Radiotherapy in indolent gastroduodenal lymphoma patients tied to diabetes: Study
Seoul, Korea: Patients with gastroduodenal indolent lymphoma who receive radiotherapy (RT) are at increased diabetes risk compared to those who do not, finds a recent study in the journal Cancer Research and Treatment.
Jong Yun Baek, Sungkyunkwan University School of Medicine, Seoul, Korea, and colleagues aimed to evaluate the effect of radiotherapy on the risk of diabetes by assessing hemoglobin A1c (HbA1c) levels in gastroduodenal indolent lymphoma patients.
For this purpose, the researchers performed a retrospective study that included patients with stage I extranodal marginal zone lymphoma of the mucosa-associated lymphoid tissue or follicular lymphoma of the gastroduodenal region. They were treated with Helicobacter pylori eradication and/or RT between 2000 and 2019 in our institution.
Of the total 79 patients with HbA1c test, 17 patients received RT (RT group), while 62 patients did not receive RT (Control group). A Diabetes-associated event (DAE) was defined as a ≥ 0.5% increase in HbA1c levels from baseline, and diabetes events (DE) were defined as an HbA1c level of ≥ 6.5%.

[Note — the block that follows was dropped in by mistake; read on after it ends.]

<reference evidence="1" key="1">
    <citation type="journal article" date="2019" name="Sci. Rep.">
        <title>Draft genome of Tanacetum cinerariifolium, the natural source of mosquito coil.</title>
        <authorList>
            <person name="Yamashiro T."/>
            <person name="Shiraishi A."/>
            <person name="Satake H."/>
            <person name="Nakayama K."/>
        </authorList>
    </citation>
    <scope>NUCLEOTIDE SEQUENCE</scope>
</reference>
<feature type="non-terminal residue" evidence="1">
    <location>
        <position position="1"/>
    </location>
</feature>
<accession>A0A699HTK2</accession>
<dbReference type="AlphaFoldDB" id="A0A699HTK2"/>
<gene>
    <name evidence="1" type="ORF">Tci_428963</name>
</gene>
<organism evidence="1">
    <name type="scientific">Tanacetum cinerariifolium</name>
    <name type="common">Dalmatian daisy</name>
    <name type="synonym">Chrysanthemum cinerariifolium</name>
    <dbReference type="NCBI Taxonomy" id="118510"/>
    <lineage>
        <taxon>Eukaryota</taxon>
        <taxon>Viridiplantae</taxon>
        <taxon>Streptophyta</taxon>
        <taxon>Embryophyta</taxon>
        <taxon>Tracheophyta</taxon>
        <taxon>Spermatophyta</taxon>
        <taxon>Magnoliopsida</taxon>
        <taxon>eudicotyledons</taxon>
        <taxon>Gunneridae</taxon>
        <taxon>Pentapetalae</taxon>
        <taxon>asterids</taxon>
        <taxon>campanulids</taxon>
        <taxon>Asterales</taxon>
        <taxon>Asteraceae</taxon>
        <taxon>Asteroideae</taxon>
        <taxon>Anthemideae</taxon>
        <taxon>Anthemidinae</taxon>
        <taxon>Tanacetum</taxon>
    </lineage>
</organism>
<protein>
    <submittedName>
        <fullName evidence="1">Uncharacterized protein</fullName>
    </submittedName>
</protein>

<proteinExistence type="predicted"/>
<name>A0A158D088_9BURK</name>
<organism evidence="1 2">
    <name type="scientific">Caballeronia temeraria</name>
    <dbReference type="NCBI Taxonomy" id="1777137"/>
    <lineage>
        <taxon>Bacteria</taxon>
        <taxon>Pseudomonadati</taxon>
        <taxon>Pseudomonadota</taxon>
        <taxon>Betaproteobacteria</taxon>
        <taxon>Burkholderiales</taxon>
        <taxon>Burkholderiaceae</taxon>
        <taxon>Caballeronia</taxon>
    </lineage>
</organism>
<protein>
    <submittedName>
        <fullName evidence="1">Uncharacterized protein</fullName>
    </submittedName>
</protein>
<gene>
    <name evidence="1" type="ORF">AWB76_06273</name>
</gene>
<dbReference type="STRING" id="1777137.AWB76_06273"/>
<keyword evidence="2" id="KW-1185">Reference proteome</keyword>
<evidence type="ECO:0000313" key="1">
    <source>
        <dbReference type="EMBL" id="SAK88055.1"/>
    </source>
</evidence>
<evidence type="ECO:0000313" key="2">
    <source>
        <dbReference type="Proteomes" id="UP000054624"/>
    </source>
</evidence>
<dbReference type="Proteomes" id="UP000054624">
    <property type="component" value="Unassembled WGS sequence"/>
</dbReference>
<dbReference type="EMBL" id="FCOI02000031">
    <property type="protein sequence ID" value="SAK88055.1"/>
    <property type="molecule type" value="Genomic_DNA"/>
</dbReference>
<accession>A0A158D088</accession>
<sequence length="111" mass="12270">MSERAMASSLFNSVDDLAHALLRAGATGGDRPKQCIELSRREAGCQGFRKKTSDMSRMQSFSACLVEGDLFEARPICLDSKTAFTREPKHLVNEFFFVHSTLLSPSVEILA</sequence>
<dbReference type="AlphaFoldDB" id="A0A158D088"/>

Key findings of the study include:
- During the median follow-up of 49 months, no local failure occurred after RT and no patients died of lymphoma.
- The RT group had a significantly higher risk for DAEs on univariable analysis (hazard ratio [HR]=4.18) and multivariable analysis (HR=3.68).
- The DE risk was significantly higher in the RT group than in the control group (HR=4.32) and in patients with increased baseline HbA1c levels (HR=35.83).
- On multivariable analysis, RT significantly increased the risk of DEs (HR=4.55), even after adjusting baseline HbA1c level (HR=40.97).
"Patients who received RT for gastroduodenal indolent lymphoma had an increased risk of diabetes compared to those who did not," wrote the authors.
The study titled, "Increased Risk of Diabetes after Definitive Radiotherapy in Patients with Indolent Gastroduodenal Lymphoma," is published in the journal Cancer Research and Treatment.